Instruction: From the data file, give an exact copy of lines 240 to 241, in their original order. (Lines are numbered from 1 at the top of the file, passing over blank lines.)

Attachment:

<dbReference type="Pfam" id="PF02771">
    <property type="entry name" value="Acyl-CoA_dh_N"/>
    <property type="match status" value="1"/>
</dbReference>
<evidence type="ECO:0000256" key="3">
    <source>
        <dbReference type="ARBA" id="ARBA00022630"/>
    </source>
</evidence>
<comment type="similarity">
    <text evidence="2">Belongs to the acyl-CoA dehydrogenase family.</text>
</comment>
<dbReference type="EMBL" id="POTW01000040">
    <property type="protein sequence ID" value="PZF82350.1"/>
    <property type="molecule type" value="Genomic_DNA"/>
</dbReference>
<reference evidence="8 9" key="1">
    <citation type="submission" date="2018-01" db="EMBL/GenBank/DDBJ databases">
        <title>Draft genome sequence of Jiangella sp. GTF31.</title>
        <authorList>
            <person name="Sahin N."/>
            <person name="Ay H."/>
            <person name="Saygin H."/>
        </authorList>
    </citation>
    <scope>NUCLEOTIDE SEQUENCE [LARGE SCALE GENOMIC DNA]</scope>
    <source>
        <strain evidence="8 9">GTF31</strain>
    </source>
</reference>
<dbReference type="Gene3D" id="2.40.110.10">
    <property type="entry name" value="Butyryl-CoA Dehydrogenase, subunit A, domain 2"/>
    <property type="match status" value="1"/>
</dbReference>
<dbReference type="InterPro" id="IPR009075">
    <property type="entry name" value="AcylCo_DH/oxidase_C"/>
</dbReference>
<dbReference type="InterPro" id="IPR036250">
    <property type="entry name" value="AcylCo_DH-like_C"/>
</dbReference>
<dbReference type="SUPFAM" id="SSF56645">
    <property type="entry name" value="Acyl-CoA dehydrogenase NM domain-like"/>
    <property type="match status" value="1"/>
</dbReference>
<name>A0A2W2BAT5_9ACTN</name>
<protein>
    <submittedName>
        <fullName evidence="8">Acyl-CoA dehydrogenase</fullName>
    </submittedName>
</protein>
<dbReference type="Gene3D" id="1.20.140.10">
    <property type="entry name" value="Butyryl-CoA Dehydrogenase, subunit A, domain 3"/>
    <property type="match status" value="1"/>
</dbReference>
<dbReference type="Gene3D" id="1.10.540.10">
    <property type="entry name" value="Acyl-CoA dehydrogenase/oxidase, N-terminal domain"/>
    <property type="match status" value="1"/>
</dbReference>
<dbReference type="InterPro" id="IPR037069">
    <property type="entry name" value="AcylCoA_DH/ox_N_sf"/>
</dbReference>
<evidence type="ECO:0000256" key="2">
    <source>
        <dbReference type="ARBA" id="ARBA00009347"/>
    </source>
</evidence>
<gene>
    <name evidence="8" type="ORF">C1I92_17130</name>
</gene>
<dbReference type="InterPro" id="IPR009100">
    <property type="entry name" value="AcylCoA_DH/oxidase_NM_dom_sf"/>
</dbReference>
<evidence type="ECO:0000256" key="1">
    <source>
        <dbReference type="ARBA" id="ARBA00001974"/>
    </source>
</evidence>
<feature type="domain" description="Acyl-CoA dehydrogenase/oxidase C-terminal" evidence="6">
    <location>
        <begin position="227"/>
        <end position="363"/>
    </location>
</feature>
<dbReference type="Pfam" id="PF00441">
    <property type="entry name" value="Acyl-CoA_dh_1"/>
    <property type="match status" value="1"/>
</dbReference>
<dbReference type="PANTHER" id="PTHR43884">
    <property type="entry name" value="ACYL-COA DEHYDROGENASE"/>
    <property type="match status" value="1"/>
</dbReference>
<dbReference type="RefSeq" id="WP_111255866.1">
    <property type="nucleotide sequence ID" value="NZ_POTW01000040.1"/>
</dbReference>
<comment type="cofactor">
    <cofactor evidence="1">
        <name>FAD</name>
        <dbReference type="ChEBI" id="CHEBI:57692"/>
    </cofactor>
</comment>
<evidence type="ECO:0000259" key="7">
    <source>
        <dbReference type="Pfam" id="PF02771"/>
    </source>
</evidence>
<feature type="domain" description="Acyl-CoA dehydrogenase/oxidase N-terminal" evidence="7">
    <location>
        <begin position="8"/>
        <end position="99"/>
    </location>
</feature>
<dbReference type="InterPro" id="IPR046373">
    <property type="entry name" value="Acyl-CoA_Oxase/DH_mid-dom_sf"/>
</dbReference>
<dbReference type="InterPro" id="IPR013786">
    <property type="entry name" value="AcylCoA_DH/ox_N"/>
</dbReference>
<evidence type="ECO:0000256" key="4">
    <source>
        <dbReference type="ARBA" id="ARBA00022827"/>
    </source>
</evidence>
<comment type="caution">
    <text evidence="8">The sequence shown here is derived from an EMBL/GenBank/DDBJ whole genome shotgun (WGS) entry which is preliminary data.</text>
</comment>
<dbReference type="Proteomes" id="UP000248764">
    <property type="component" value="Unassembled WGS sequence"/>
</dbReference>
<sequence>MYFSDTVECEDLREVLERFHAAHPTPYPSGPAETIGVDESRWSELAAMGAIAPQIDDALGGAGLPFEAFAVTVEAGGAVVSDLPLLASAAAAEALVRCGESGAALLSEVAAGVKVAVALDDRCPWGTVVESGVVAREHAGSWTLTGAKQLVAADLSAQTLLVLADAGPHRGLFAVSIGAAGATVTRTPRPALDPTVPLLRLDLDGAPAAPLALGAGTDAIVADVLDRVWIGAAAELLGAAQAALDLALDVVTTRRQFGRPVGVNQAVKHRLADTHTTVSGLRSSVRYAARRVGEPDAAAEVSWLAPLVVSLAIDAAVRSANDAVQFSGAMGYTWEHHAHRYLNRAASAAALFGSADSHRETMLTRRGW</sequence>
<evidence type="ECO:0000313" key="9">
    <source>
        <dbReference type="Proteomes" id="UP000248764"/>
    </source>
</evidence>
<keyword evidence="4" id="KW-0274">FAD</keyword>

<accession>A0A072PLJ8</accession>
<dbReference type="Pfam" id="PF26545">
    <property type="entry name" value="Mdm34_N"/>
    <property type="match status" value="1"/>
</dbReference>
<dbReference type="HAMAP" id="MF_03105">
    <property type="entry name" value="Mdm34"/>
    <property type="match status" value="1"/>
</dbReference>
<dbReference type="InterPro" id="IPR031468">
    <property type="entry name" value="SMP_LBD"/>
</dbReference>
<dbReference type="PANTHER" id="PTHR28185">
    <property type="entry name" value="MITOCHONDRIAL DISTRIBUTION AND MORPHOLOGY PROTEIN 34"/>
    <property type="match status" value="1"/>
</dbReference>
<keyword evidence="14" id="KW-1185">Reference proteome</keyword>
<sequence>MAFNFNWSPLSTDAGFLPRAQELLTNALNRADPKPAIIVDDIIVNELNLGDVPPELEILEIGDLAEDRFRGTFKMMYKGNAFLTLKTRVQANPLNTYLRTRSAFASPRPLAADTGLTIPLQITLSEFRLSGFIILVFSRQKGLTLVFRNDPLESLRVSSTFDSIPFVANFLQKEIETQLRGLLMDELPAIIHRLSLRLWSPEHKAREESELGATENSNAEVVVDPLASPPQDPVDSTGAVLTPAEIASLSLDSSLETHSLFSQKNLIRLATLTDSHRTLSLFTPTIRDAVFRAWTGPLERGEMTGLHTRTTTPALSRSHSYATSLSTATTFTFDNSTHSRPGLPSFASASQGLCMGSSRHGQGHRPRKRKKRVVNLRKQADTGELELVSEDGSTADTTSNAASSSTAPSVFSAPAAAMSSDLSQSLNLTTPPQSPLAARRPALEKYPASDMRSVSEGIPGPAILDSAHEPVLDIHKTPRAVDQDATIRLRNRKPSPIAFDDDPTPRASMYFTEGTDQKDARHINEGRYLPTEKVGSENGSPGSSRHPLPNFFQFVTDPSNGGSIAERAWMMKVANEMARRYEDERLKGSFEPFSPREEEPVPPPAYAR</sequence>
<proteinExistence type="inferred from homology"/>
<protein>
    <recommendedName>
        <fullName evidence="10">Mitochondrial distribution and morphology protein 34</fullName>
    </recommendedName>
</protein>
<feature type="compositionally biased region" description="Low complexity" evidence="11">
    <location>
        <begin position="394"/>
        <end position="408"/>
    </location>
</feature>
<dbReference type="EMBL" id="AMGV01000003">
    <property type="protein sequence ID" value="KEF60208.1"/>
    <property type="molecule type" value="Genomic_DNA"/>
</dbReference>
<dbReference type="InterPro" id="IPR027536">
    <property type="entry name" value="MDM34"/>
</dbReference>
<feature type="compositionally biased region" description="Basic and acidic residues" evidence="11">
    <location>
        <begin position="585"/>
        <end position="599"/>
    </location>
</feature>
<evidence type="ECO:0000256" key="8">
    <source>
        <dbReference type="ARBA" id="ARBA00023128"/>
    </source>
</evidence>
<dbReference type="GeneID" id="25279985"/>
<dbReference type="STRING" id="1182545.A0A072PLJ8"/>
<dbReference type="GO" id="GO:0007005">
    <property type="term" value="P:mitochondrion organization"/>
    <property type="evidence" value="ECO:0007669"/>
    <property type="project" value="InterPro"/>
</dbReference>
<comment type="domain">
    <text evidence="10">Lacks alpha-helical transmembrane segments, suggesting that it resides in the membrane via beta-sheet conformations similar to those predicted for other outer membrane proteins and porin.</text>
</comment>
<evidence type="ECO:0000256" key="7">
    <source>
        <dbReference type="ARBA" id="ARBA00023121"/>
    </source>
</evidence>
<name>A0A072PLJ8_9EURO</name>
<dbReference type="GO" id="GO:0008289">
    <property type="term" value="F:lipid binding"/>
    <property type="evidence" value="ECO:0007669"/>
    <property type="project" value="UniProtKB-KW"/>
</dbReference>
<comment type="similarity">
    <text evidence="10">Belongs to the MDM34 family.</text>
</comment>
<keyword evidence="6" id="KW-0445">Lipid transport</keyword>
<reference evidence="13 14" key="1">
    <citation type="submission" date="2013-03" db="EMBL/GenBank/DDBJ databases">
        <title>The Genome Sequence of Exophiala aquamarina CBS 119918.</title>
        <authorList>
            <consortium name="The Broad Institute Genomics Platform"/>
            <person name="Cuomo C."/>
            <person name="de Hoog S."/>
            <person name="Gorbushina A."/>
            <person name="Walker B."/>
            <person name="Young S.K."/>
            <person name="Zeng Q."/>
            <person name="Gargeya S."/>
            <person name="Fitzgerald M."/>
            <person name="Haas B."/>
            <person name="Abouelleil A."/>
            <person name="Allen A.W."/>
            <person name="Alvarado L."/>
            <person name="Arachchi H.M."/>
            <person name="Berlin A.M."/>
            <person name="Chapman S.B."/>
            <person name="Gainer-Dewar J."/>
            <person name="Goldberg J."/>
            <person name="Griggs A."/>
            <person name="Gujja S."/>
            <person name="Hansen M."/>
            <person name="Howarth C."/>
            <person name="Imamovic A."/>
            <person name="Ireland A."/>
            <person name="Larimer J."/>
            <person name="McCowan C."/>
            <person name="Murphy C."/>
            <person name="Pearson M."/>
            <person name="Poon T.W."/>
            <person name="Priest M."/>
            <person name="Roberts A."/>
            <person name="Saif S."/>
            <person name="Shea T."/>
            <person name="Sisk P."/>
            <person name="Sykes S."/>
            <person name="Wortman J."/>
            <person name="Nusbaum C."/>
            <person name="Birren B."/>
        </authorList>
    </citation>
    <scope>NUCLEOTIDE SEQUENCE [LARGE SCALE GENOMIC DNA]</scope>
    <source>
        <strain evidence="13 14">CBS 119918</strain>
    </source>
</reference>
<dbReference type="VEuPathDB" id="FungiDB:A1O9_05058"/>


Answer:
            <person name="Pearson M."/>
            <person name="Poon T.W."/>